Press releases


William Morris - more than floral wallpaper is the first exhibition in Sweden of the versatile English designer William Morris, whose ideas on craft and quality spread throughout Europe at the turn of the 20th century. Through
artworks, wallpaper, fabrics and furniture the exhibition presents his life and work. It is the story of a successful businessman and manufacturer who was also a fervent socialist.

Ask anyone who William Morris is and you will probably receive a hesitant smile in reply. Then ask if they are familiar with Morris wallpaper and they will probably light up and answer: “Oh, I love floral Morris wallpaper!”
William Morris’ designs for textiles and wallpapers are much appreciated in Sweden but few know much about the man behind the patterns. In his native Britain, William Morris is a national treasure. As the leading figure in the British Arts and Crafts Movement, Morris has left a rich legacy and there are several museum-based homes where William Morris’ furnishings are preserved.

William Morris (1834-1896) was a true multidisciplinarian who, during his 62-year-long life, devoted himself to such diverse activities as art, architecture, the preservation of old buildings, as well as design and crafts. He was the author of novels and poetry; he founded publishing companies and designed fonts. He was interested in Icelandic sagas which he translated into
English. He was a socialist and also a successful entrepreneur and businessman.

William Morris’ divergent commitments were the result of a desire to create a better and more beautiful world for people. In protest against the conservative Victorian society, which was being transformed due to industrialisation, Morris wanted to revive traditional craftsmanship and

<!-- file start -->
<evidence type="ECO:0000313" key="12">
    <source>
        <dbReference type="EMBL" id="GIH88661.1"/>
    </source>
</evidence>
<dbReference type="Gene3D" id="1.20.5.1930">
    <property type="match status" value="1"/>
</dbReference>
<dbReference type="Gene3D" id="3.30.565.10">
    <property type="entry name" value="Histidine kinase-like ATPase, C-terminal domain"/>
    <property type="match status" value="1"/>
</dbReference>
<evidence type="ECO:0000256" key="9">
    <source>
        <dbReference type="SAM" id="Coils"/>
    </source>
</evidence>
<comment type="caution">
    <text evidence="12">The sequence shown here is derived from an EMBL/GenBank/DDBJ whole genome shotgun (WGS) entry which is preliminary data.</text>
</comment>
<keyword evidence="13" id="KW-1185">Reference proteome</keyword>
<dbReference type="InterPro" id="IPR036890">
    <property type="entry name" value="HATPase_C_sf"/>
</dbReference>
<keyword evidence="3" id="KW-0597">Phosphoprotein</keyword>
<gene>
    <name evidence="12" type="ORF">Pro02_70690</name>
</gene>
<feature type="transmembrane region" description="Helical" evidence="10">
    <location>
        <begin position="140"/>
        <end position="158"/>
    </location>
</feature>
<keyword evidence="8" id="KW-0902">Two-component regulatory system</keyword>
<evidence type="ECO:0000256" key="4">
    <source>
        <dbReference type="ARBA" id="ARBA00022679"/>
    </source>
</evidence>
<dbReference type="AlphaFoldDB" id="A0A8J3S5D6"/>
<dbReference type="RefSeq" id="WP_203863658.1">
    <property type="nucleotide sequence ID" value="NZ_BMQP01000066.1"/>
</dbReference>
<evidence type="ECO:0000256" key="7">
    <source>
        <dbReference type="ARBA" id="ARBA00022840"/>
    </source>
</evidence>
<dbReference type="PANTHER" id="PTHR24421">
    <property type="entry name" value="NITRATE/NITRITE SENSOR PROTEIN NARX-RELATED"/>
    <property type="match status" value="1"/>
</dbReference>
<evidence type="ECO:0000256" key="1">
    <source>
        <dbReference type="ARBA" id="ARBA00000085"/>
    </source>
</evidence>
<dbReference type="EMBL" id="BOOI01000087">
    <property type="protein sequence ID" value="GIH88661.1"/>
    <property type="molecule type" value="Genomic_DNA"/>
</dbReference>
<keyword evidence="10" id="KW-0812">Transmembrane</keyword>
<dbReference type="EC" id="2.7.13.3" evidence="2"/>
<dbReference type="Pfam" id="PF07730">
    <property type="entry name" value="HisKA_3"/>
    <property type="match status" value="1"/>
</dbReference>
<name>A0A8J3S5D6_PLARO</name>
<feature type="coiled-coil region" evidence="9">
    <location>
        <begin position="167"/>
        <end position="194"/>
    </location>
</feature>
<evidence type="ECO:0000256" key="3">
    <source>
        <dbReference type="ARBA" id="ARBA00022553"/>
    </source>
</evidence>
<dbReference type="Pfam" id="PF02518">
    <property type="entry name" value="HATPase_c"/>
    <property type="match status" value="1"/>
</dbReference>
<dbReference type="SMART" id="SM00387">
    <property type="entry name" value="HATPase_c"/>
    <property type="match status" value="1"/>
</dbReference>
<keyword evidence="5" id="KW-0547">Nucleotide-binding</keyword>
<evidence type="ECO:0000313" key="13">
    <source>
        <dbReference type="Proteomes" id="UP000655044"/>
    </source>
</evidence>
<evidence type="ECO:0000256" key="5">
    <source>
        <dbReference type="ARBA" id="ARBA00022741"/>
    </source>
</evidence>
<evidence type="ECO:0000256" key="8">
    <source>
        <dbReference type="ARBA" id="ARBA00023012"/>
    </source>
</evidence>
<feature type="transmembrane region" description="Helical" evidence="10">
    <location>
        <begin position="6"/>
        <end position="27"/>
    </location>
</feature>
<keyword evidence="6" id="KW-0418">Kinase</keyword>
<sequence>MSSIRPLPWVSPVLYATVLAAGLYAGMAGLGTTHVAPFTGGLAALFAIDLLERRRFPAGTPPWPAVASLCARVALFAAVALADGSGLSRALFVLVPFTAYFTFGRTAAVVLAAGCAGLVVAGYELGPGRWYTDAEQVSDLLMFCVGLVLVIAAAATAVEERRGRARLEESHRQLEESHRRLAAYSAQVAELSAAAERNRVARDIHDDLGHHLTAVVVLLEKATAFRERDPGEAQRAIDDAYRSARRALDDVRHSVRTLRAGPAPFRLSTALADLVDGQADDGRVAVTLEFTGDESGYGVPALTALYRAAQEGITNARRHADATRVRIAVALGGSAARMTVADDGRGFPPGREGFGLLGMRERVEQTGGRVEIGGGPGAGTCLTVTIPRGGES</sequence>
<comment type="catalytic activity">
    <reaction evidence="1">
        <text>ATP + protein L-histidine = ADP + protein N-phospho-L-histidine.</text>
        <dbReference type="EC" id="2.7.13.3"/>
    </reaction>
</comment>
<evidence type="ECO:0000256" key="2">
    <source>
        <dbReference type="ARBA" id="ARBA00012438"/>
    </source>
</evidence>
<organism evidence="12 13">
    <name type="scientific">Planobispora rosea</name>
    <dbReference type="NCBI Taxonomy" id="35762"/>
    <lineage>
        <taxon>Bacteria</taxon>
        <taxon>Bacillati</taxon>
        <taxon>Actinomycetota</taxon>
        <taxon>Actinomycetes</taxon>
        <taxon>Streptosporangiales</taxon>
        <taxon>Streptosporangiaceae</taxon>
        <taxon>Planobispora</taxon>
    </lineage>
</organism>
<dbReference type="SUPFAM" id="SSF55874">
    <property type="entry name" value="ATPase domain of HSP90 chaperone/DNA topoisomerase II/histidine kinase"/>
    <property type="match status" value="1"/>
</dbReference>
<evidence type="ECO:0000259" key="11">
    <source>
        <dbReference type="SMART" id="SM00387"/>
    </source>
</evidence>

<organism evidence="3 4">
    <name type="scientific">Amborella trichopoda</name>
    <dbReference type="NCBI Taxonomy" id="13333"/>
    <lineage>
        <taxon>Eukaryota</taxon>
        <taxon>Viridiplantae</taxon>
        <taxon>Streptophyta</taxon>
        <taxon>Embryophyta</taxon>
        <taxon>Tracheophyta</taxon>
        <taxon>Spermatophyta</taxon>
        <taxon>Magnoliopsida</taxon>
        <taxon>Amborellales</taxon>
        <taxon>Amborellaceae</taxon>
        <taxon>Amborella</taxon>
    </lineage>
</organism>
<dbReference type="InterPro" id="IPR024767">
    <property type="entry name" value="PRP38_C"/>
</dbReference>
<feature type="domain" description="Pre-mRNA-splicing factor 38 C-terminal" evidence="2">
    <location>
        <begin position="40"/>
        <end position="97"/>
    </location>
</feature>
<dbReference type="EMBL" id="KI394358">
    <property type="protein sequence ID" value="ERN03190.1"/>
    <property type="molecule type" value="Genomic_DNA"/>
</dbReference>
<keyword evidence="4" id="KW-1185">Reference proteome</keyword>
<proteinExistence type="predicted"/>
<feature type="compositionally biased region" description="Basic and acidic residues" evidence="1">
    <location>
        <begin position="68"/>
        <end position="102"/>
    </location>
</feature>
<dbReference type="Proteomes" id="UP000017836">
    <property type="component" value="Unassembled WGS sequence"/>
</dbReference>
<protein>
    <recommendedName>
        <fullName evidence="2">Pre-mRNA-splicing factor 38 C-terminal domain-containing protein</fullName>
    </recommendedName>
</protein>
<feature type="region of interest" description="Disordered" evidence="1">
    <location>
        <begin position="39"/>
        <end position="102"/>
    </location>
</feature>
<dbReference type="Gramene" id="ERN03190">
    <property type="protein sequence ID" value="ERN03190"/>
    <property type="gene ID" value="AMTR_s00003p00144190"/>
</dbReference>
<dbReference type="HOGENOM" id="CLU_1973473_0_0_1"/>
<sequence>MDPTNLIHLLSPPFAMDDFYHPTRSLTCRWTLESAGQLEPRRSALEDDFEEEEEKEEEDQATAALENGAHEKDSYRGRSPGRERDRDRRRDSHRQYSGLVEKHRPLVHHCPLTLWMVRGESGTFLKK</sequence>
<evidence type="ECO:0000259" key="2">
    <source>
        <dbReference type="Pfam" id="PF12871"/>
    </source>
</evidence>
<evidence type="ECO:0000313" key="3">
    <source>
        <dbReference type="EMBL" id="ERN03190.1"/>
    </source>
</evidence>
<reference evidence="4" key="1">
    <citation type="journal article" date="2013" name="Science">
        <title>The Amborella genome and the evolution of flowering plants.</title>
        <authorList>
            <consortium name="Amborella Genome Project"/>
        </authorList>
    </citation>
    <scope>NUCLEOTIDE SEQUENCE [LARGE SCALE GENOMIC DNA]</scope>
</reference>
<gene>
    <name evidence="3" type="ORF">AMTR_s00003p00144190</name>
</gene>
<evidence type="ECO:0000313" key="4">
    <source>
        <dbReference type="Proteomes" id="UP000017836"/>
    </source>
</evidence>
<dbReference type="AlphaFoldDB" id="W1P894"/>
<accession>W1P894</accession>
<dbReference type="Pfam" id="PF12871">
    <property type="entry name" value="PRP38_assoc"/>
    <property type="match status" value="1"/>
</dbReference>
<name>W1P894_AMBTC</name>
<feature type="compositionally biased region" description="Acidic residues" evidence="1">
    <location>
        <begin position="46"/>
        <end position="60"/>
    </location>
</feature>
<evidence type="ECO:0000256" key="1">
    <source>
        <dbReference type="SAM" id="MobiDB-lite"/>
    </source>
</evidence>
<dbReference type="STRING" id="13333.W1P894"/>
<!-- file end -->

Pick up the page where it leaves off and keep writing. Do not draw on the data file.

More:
small-scale manufacturing and provide dignified living conditions for all. As a socialist he fought for justice and equality.
Produced by Millesgården, the exhibition is a collaboration with the William Morris Gallery,
the William Morris Society and Style Library in London.


Millesgården have, through Sotheby's acquired two Roman marble figures of dogs, from the 2nd century AD. They were at the end of 1930s offered for sale along with the Actaeonsculpture Carl Milles bought. The sculpture Milles bought depicts a recoiling man with traces of canine jaws and paws on the thighs. Milles acquired only the male figure, without dogs.

Actaeon was, according to Greek mythology, the grandson of the King of Thebes, and a skilled hunter. During a hunt with his two dogs, he wanders into a forbidden forest and sees the hunting goddess Artemis bathing naked. Artemis discovers him and in anger she transforms him into a deer, then the hunter's own dogs attack and tear him to pieces. At the British Museum in London there is a sculpture group of the same theme, including dogs, but on a smaller scale. In this sculpture the antlers are starting to grow out of Actaeons head.

The acquisition complements Millesgården´s collection of antiques and also enables research on Carl Milles and his collection of antique collecting, why he made the choices he made  when purchasing antique sculpture, and also research on this specific theme in antique sculpture.


The aquisition is made possible thanks to a generous contribution by Millesgården´s friends association. 


Actaeon in the antiques collection at Millesgården. Photo: Yanan Li. 
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